The Importance of Architectural Lighting

Commercial, Ideas, Indoor, Outdoor, Real Business

The way lighting can help bring value to the function of architecture.

 

Lighting plays a vital role in the way people experience and understand architecture. Whether buildings and structures are lit naturally or artificially, lighting is the medium that allows us to see and appreciate the beauty in the buildings around us.

Lighting can bring an emotional value to architecture – it helps create an experience for those who occupy the space. Without lighting, where would architecture be? Would it still have the same impact? No, it wouldn’t. Whether it’s daylighting or artificial lighting, light draws attention to textures, colors, and forms of a space, helping architecture achieve its true purpose. Vision is the single most important sense through which we enjoy architecture, and lighting enhances the way we perceive architecture even more.

To create a successful balance between lighting and architecture, it’s important to remember three key aspects of architectural lighting: (1) aesthetic, (2) function, and (3) efficiency. Aesthetic is where designers and architects focus on the emotional impact the balance of lighting and architecture will have on occupants. It’s where designers determine how they want people to feel when they walk around a space. This aspect is especially important for retail locations; exterior lighting should draw the consumer in, and the interior lighting should awe them as they walk through the doors in addition to showing off product.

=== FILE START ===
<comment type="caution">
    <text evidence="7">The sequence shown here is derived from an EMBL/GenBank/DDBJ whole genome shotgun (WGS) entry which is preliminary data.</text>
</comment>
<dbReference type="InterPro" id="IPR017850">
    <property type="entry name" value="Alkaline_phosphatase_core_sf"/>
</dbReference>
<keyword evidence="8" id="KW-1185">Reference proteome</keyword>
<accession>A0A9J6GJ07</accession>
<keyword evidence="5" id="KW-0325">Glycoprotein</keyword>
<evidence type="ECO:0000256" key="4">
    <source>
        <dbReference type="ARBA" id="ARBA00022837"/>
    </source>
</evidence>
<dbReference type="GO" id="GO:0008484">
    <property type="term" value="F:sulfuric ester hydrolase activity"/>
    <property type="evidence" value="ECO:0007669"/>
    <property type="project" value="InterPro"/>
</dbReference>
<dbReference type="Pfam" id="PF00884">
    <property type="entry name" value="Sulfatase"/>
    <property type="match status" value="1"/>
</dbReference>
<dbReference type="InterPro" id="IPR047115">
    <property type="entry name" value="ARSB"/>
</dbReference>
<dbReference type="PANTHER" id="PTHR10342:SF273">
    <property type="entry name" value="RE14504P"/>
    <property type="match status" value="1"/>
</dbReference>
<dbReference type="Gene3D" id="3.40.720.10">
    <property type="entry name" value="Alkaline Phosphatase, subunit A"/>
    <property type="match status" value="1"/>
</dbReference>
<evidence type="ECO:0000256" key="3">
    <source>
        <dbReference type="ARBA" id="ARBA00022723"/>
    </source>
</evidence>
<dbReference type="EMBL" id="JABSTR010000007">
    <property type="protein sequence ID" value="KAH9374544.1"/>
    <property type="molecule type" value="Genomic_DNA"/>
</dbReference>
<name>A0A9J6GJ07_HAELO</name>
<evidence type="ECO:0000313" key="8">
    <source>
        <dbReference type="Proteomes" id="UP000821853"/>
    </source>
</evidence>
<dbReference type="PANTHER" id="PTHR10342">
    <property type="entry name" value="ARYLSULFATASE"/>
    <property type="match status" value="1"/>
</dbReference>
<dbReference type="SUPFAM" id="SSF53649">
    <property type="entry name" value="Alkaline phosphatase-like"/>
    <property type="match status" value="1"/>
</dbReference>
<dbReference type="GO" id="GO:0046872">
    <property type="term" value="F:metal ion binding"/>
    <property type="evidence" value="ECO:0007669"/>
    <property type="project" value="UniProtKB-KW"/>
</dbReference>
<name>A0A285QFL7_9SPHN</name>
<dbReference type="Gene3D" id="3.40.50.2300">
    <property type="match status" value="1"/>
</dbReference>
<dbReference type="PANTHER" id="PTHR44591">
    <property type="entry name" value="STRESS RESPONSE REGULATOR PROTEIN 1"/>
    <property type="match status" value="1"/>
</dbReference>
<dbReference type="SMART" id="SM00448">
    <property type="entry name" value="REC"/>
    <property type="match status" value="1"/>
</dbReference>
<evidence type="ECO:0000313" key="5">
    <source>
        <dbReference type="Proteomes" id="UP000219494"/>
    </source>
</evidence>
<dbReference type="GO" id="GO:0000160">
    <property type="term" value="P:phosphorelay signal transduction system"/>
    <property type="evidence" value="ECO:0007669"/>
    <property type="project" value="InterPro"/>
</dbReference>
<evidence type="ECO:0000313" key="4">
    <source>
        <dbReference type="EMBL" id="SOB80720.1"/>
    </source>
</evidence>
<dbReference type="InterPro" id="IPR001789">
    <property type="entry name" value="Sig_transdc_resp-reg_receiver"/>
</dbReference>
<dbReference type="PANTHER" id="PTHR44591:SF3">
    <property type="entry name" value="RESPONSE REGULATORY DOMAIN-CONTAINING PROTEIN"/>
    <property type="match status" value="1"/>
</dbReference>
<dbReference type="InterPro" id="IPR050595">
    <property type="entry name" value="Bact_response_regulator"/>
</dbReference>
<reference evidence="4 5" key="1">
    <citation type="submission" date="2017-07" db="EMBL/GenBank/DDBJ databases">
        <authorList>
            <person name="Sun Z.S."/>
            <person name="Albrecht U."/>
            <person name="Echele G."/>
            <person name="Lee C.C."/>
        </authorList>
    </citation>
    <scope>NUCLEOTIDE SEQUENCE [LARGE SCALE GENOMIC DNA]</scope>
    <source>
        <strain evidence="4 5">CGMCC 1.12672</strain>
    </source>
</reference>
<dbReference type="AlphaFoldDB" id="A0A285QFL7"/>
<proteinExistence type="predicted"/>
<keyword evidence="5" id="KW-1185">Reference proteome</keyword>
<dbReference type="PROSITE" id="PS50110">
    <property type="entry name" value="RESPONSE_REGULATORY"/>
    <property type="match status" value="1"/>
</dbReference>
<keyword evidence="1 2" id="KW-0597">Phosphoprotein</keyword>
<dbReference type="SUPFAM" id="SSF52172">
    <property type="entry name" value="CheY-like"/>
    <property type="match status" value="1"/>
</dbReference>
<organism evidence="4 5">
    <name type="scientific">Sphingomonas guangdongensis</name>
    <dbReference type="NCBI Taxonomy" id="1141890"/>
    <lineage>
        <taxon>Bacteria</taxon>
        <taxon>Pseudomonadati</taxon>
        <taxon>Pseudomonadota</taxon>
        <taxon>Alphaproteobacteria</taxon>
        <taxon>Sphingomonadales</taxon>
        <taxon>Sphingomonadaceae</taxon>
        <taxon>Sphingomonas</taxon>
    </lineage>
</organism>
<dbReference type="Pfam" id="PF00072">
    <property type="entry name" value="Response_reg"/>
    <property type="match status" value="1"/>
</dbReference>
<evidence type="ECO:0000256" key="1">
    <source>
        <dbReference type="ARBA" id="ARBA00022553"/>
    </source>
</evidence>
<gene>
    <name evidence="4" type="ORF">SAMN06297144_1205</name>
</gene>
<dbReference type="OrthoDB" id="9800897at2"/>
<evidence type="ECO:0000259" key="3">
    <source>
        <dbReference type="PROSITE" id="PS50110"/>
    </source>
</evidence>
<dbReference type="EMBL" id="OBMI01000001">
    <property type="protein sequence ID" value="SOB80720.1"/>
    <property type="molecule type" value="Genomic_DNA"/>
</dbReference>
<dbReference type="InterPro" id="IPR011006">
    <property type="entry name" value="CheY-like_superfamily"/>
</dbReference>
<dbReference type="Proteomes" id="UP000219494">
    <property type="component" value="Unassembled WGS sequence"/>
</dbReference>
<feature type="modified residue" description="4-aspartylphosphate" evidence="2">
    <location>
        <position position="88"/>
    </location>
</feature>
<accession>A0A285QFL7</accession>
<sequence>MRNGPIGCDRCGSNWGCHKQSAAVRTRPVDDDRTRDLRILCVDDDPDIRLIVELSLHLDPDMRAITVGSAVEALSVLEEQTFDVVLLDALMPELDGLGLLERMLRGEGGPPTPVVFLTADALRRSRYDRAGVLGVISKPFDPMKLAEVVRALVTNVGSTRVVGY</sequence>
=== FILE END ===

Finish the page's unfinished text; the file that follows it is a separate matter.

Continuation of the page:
The second aspect, function, cannot be overlooked. We want the lighting to look a certain way, but we have to also make sure it serves its most important purpose – to help us see. Areas should be illuminated so occupants feel safe when navigating a room or entire building. They should be able to see the floor and walls around them, which should create a feeling of reassurance.

The final aspect is very important in today’s age of green building and sustainability movements. It’s one thing to create a breathtaking lighting layout, but it’s another to create a breathtaking layout that is also incredibly energy efficient. This can be done by assuring the majority of the light is reaching its target and there is less wasted light. Reducing the amount of wasted light will make the building more efficient. An easy way this can be done is to install LEDs instead of fluorescent lighting. Because of the technology, there is less wasted light with LEDs than fluorescent due to the directional nature of LEDs.

Buildings and urban spaces should be designed first and foremost around their occupants. The importance of architecture as a trigger to physical, physiological and psychological wellbeing is nowadays becoming a topic of significant relevance.

Dr. Sergio Altomonte

Architect and Associate Professor , Department of Architecture and Built Environment at Nottingham University

Richard Kelly (1910-1977): A Pioneer of Modern Day Lighting

Architectural lighting design has come a long way, and Richard Kelly was one of the lighting pioneers who began using lighting as an architectural element instead of simply using it to light a space. He trained at the Yale University School of Architecture in the early 1940s, to later tally an impressive 300+ projects in his 40-year career. His theories and teachings have changed the face of lighting design as a profession, and he will remain as one of the most influential people in the industry.